Whether you are a math tutor or a math enthusiast parent, teaching math to the little ones can be a daunting task! If you are a parent reading this, you probably already know the importance of math in your child’s learning curve. If you are a private math tutor reading this, we assume you want to take your teaching skills to the next best impact levels.
Why is math so important?
Why is math either extremely intimidating or extremely satisfying and nothing in between? Math literacy is important because without knowing the language of the numbers, your child will only end up limiting their career options. And more importantly, mathematical knowledge is the core of many other subjects viz physics, chemistry, aeronautics, etc.
Math is, in fact, the language of the most scientific disciplines. Even the share market tradings run on mathematical algorithms. The advertising industry too utilizes statistics at every minuscule level of operations. Even the most art-oriented businesses have mathematical modeling as their backbone in today’s day and age.
While parents and teachers are increasingly becoming aware of the importance of math, the trend amongst the students is otherwise. Math skills of college-bound high school graduates in the United States have slid to their lowest point in 14 years, according to a national testing organization.
A significant portion of the blame falls on the pedagogical style. Particularly in the case of math, teaching makes a lot of difference. A single math class can push a student into either of the two thought processes:
- “Math isn’t for me! I will never crack these numbers and theorems. It’s all so vague and unreasonable.”
- “Math is so much fun! I can go on and on with these questions and try out so many techniques!”
To make sure your child or your student ends up thinking the latter, try these 5 principles of extraordinary math teaching:
1. Start your session/discussion with a question
Always start your session with a question instead of jumping into theorems or concepts straightaway. Put up a puzzle-like question before starting with any new concept. Let your child (or student) play with the question enough before getting into theory. Arousing enough curiosity is the key to how much your child or student will get involved in the lesson.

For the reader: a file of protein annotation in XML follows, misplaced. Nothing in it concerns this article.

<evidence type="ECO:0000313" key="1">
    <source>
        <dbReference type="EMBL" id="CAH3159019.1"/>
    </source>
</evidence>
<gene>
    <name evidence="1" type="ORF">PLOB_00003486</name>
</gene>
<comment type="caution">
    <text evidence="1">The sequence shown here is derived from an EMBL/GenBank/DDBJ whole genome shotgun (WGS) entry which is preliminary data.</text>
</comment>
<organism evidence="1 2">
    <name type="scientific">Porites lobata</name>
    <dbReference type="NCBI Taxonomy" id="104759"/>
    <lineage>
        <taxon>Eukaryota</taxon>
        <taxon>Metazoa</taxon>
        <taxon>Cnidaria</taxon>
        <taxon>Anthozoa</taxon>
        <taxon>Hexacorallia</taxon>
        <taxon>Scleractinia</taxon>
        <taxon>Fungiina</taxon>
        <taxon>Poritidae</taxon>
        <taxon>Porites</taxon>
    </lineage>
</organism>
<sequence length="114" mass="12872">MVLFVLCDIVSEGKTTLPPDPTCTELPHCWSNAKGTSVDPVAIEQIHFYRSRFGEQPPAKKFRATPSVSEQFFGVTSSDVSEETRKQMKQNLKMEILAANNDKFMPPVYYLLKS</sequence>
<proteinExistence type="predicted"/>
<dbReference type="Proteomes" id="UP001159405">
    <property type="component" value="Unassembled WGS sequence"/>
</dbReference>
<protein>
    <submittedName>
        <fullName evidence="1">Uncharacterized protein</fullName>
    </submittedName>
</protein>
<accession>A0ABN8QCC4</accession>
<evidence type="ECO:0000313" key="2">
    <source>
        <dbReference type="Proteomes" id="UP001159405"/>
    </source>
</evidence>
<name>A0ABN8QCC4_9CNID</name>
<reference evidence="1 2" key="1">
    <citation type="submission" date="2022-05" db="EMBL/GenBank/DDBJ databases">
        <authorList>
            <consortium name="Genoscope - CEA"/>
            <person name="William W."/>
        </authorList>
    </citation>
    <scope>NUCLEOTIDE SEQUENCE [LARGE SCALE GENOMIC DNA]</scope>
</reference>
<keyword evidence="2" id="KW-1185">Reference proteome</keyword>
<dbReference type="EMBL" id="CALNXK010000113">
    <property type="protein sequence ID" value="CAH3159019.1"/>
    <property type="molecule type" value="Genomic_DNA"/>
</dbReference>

Here are some cues to efficiently using this technique while teaching math:
- Make sure that your question has a visual appeal – use flashcards, animated puzzles, etc.
- Keep the question as close to natural events around the student/child as possible (it will help them relate better)
- Throw the question more like a challenge than a predictable precursor to a lesson
- Choose the difficulty level of the question wisely. It must not be uncrackable and should also not be a cakewalk
- Choose a question that has a counter-intuitive answer. This will help your student/child be more interested and involved in the lesson
2. Let your child/student take enough time to struggle with a question
Rushing into the answer and trying to prove the greatness of the upcoming mathematical concept is a cardinal mistake! Let the curiosity reign for the rest of the session (say another 90 minutes at least).
Increased and unaddressed curiosity will keep the child motivated to look for the answer during the session. Higher involvement in the session will, in turn, lead to better retention and recall.
Even if the child insists on knowing the answer, hold it back until you’ve driven home the core concept. You can then always end the session with a discussion on the question and the solution.